Washington State

Office of the Attorney General

Attorney General

Bob Ferguson

PO Box 40123
Olympia, WA 98504-0123


The Revenue Unit of the Revenue, Bankruptcy and Collections Division is comprised of nine attorneys and six professional staff.  The unit represents the Department of Revenue (DOR), the state agency responsible for the administration of the state's excise tax laws.  DOR also exercises overview responsibility over the administration of the state’s property tax laws.  Since various tax laws apply with respect to virtually all business activities in Washington, difficult and complex tax issues arise involving an endless variety of businesses, such as aerospace and computer software manufacturers, out-of-state manufacturers that sell products in Washington, telecommunication companies, tobacco manufacturers, and hospitals and other service providers.  The Revenue Unit also advises DOR on its administration of the state’s unclaimed property law.

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Legal Services Provided

The Revenue Unit’s principal legal activity involves defending DOR against excise tax refund actions.  The issues raised often involve complex statutory construction and constitutional claims.  The unit's attorneys appear regularly before the Board of Tax Appeals, Thurston County Superior Court, and state appellate courts.

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The Revenue Unit historically receives around 50-70 new cases each year.  Many of the claims handled by the unit are of industry-wide significance.  Over the past several years, the number of appeals handled by the unit has been higher than the historical norm.  In fiscal years 2014 and 2015, the Revenue Unit handled, respectively, seven and 11 cases in which appellate opinions were issued, and also has briefed petitions for discretionary review or answers opposing discretionary review in several more cases.  The unit currently has 20 cases pending in the appellate courts.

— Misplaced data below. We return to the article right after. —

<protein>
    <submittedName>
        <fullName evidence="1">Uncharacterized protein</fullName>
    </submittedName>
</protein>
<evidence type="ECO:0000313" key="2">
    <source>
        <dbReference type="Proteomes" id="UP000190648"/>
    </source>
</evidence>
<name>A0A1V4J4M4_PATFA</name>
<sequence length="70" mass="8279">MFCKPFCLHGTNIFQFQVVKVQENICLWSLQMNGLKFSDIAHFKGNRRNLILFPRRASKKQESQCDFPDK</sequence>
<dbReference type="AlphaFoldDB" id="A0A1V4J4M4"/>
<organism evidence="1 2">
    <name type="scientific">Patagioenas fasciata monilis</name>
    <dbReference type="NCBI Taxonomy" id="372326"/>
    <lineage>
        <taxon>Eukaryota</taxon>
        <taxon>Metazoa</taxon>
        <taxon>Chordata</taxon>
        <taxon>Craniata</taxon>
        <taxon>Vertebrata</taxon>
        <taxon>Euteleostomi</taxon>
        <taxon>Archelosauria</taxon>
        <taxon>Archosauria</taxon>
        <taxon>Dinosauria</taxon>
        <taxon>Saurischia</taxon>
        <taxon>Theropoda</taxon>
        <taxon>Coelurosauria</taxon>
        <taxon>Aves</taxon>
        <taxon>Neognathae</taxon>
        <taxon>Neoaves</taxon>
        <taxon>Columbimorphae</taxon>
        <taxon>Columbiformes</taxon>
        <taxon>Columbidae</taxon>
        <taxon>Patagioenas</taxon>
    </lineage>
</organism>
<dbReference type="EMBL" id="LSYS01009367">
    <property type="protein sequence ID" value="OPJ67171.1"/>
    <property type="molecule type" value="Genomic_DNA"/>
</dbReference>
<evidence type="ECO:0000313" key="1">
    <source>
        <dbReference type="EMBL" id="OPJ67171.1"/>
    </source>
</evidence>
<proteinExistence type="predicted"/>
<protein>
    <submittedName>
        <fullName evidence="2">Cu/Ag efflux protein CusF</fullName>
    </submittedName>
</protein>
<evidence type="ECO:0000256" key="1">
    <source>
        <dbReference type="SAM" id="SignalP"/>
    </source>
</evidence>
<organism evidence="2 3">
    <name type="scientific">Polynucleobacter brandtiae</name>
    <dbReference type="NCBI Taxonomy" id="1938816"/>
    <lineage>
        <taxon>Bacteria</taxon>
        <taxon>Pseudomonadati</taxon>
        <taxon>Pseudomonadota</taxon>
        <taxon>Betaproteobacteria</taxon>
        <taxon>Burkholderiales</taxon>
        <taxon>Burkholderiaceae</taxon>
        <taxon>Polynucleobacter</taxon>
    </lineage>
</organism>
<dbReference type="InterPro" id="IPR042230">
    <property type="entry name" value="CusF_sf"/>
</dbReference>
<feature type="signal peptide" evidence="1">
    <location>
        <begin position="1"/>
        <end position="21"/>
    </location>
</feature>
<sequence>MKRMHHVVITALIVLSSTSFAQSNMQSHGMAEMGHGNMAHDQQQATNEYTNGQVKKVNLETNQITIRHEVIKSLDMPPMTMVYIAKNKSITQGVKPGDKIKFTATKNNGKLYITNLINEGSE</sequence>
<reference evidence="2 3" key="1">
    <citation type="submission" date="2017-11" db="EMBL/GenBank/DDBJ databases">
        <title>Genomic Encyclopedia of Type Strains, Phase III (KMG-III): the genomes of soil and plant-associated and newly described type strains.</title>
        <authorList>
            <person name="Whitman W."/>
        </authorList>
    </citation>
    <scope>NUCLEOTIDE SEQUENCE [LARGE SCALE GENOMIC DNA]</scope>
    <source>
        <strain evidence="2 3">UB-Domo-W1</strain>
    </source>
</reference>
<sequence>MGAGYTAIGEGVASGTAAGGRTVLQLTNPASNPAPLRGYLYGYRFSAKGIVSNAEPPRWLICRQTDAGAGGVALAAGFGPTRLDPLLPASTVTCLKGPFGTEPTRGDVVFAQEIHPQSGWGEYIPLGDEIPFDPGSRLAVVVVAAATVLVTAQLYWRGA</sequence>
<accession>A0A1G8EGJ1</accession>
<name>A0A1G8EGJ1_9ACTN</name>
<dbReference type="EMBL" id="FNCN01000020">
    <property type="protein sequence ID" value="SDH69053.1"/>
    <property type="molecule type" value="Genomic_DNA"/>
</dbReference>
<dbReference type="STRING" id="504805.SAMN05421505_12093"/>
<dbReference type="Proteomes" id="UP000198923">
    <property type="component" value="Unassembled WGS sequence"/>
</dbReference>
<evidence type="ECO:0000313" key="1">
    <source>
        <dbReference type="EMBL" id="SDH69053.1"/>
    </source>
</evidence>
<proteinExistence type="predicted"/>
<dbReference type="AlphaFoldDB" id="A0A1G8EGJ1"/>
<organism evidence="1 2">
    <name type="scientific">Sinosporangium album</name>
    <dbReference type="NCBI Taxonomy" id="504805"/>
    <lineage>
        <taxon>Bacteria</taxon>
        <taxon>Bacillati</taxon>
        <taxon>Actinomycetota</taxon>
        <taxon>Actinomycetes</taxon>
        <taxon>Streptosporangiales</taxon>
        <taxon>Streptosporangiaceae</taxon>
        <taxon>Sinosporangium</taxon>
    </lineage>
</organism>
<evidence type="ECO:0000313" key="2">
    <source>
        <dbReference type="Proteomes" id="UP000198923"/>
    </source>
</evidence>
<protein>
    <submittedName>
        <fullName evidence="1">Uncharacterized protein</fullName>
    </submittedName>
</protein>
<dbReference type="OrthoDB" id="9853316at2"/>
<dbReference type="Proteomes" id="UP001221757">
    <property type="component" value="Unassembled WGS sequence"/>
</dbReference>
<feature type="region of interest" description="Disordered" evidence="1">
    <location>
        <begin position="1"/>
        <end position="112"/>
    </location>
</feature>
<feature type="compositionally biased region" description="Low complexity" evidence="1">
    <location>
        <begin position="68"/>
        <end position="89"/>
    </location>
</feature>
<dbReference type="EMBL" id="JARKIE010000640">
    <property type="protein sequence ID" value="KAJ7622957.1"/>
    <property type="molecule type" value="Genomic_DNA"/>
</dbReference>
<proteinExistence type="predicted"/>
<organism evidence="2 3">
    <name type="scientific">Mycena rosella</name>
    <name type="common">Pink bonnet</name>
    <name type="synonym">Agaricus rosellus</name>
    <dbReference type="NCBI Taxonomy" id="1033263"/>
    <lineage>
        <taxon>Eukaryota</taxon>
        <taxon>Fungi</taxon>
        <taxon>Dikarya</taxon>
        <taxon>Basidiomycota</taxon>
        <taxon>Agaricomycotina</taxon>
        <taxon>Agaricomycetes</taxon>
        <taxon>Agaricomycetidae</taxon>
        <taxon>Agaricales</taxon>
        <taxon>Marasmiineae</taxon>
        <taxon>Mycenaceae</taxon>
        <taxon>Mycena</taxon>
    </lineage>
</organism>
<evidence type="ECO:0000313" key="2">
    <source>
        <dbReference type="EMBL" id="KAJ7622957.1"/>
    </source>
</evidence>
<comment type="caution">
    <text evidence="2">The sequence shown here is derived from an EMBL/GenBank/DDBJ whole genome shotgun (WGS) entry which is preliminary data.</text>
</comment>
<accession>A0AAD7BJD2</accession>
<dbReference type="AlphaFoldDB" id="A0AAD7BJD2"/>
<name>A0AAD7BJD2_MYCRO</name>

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Significant Cases

Tribal Cigarette Manufacturer:  The United States Supreme Court denied review of a decision of the Ninth Circuit Court of Appeals holding that a cigarette manufacturer owned by member of the Yakama Nation is subject to Washington’s escrow statute with respect to cigarettes it sold to non-Indians.  The escrow statute requires cigarette manufacturers that sell cigarettes in Washington that have not joined the historic master settlement agreement to pay an amount into escrow each year that is based on product sales during the preceding calendar year.  The Court held that the plain text of the Yakama Treaty did not create a federal exemption from the escrow statute.

Retroactive Estate Tax Legislation:  In October 2014, the Washington Supreme Court issued a unanimous opinion upholding the constitutionality of an amendment to the estate tax code against a claim that it applied retroactively and thus violated the federal due process clause and separation of powers doctrine.  The Legislature amended the estate tax code in 2013 in response to a Washington Supreme Court decision in late 2012 that held that the DOR could not include marital trust property within an estate’s Washington taxable estate although such trust property is taxed as part of the estate’s federal taxable estate.  The Estates challenging the 2013 legislation have filed a petition for a writ of certiorari in the United States Supreme Court.